Powered/electric toothbrushes compared to manual toothbrushes for maintaining oral health


Overview query

This assessment has been performed to assess the results of utilizing a powered (or ‚electrical‘) toothbrush compared with utilizing a manual toothbrush for maintaining oral health.

Background

Good oral hygiene, by the elimination of plaque (a sticky movie containing micro organism) by efficient toothbrushing has an vital position within the prevention of gum illness and tooth decay. Dental plaque is the first reason behind gingivitis (gum irritation) and is implicated within the development to periodontitis, a extra critical type of gum illness that impacts the tissues that assist the tooth. The construct up of plaque also can lead to tooth decay. Each gum illness and tooth decay are the first causes for tooth loss.

There are quite a few several types of powered toothbrushes obtainable to the general public, ranging in worth and mode of motion. Completely different powered toothbrushes work in numerous methods (comparable to shifting from facet to facet or in a round movement). Powered toothbrushes additionally range drastically in worth. It is necessary to know whether or not powered toothbrushes are more practical at eradicating plaque than manual toothbrushes, and whether or not their use reduces the irritation of the gums (gingivitis) and prevents or slows the development of periodontitis.

Research traits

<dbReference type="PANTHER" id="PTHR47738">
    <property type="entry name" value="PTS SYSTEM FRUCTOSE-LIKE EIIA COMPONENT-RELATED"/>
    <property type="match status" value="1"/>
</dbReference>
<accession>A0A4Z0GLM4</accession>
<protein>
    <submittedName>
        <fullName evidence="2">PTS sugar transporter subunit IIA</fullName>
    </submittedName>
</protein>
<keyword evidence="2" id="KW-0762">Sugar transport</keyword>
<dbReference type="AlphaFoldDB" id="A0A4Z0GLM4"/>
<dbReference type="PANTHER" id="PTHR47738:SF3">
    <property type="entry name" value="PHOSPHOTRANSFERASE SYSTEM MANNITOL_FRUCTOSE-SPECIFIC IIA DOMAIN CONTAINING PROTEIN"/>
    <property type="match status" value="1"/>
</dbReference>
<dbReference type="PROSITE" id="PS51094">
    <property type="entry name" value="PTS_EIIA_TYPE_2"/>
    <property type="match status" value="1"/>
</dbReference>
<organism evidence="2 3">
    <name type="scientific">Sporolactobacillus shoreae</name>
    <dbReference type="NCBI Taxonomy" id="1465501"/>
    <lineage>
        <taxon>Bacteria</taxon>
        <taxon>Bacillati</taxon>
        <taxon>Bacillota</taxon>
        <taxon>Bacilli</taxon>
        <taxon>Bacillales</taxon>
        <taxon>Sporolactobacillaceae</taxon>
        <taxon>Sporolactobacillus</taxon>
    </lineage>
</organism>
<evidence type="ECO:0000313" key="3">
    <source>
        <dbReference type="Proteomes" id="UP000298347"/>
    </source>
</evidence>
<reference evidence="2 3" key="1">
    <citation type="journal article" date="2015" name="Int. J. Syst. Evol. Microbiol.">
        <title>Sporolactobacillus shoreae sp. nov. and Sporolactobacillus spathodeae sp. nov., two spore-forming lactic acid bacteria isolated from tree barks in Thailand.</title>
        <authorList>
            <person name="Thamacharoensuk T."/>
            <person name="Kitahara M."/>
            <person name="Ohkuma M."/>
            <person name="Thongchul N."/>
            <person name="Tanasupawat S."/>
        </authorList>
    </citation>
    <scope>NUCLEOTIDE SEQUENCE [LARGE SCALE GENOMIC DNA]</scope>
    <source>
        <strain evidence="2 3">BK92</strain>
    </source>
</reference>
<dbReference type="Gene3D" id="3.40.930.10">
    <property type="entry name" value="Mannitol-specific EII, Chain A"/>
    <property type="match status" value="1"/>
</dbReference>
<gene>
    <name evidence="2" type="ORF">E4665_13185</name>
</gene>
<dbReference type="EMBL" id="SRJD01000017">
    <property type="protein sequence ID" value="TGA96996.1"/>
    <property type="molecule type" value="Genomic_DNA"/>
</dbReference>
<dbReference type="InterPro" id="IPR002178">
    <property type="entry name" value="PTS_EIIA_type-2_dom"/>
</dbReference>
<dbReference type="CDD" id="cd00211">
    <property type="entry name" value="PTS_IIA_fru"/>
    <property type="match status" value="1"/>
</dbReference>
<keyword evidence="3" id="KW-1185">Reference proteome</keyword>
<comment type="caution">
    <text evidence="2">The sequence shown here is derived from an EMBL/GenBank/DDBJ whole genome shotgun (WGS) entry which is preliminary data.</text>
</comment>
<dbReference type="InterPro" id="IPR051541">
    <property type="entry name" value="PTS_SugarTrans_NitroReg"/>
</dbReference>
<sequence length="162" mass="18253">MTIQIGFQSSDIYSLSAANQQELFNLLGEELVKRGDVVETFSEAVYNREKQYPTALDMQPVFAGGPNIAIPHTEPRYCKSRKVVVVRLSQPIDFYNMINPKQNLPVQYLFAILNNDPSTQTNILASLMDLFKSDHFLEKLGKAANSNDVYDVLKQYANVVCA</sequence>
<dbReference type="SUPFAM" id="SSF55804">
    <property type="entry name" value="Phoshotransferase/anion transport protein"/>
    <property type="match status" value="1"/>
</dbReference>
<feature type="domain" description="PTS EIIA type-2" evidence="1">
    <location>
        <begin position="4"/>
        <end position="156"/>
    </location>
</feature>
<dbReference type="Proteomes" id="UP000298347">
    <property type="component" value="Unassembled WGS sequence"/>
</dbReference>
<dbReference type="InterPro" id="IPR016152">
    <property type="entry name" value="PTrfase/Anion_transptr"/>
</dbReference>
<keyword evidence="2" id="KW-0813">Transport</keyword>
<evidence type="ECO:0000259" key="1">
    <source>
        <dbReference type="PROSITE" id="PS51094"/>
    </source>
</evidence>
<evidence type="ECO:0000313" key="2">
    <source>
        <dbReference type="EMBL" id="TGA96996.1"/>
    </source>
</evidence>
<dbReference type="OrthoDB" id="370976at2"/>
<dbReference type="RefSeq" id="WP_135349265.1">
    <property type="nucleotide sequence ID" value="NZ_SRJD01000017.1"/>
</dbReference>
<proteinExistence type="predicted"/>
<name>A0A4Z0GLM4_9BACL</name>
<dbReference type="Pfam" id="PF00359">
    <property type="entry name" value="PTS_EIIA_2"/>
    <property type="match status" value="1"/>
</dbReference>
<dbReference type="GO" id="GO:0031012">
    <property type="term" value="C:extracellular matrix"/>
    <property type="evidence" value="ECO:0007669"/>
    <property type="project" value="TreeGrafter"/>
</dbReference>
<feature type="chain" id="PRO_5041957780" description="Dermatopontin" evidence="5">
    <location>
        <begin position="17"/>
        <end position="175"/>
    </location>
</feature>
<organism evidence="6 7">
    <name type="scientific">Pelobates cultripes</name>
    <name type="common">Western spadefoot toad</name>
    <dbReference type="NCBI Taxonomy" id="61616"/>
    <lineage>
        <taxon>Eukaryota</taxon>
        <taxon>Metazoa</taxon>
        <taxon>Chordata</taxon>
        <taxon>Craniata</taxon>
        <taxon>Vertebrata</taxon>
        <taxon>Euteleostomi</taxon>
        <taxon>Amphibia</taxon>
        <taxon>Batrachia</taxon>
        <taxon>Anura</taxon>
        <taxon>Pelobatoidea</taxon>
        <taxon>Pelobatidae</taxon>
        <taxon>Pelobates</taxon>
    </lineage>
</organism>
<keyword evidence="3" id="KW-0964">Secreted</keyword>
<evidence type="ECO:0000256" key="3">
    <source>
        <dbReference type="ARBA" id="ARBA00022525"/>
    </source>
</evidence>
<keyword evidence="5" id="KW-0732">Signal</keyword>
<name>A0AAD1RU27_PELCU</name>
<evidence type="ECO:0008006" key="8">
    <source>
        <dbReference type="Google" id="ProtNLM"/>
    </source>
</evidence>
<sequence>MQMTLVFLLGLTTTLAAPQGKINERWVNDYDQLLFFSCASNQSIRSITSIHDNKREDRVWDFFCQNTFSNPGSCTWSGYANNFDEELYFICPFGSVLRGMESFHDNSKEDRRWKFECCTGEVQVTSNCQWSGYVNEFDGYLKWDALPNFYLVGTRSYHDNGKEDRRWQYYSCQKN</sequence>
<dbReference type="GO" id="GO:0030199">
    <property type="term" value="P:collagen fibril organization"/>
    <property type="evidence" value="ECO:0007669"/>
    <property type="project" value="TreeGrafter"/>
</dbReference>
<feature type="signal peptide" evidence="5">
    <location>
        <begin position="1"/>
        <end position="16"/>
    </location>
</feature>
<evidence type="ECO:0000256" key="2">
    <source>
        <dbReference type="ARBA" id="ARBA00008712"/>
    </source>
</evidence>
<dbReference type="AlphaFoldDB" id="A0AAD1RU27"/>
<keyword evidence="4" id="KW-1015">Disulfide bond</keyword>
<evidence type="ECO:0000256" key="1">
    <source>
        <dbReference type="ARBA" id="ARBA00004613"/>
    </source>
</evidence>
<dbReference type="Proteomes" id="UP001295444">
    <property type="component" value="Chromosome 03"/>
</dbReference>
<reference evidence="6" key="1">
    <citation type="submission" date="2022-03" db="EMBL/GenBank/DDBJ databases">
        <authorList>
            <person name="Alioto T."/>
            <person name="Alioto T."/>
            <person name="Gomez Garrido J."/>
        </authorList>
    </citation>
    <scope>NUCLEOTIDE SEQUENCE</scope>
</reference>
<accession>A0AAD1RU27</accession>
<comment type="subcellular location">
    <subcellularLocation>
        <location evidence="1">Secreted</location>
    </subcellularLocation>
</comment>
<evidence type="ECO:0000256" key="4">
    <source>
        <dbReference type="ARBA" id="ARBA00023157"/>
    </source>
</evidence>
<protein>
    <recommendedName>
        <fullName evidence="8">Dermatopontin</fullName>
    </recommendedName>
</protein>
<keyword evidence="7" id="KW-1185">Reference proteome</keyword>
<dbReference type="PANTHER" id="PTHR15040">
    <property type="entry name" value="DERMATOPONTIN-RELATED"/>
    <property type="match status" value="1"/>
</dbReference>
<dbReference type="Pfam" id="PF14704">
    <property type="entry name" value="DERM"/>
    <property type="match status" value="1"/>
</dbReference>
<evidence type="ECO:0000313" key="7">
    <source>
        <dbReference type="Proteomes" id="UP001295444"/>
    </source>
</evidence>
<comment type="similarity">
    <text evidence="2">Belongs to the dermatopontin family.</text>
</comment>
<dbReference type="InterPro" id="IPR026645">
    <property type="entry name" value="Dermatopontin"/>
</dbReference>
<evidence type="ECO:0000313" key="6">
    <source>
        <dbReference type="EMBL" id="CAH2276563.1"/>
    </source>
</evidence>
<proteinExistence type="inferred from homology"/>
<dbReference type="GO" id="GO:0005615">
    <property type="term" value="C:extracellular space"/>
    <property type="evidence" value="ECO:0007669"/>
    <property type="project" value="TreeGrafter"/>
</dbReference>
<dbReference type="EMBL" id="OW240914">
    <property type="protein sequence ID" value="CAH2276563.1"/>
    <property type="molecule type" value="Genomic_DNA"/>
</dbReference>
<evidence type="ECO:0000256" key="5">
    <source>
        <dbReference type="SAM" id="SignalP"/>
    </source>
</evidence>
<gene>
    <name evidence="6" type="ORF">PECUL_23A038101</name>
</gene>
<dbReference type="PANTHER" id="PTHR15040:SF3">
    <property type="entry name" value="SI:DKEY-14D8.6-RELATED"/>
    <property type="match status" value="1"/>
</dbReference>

Authors from the Cochrane Oral Health Group carried out this assessment of present research and the proof is present up to 23 January 2014. It consists of 56 research printed from 1964 to 2011 wherein 5068 members had been randomised to obtain both a powered toothbrush or a manual toothbrush. Majority of the research included adults, and over 50% of the research used a sort of powered toothbrush that had a rotation oscillation mode of motion (the place the comb head rotates in a single path after which the opposite).

Key outcomes

The proof produced exhibits advantages in utilizing a powered toothbrush when compared with a manual toothbrush. There was an 11% discount in plaque at one to three months of use, and a 21% discount in plaque when assessed after three months of use. For gingivitis, there was a 6% discount at one to three months of use and an 11% discount when assessed after three months of use. The advantages of this for long-term dental health are unclear.

Few research reported on negative effects; any reported negative effects had been localised and solely short-term.

High quality of the proof

The proof relating to plaque and gingivitis was thought-about to be of average high quality.



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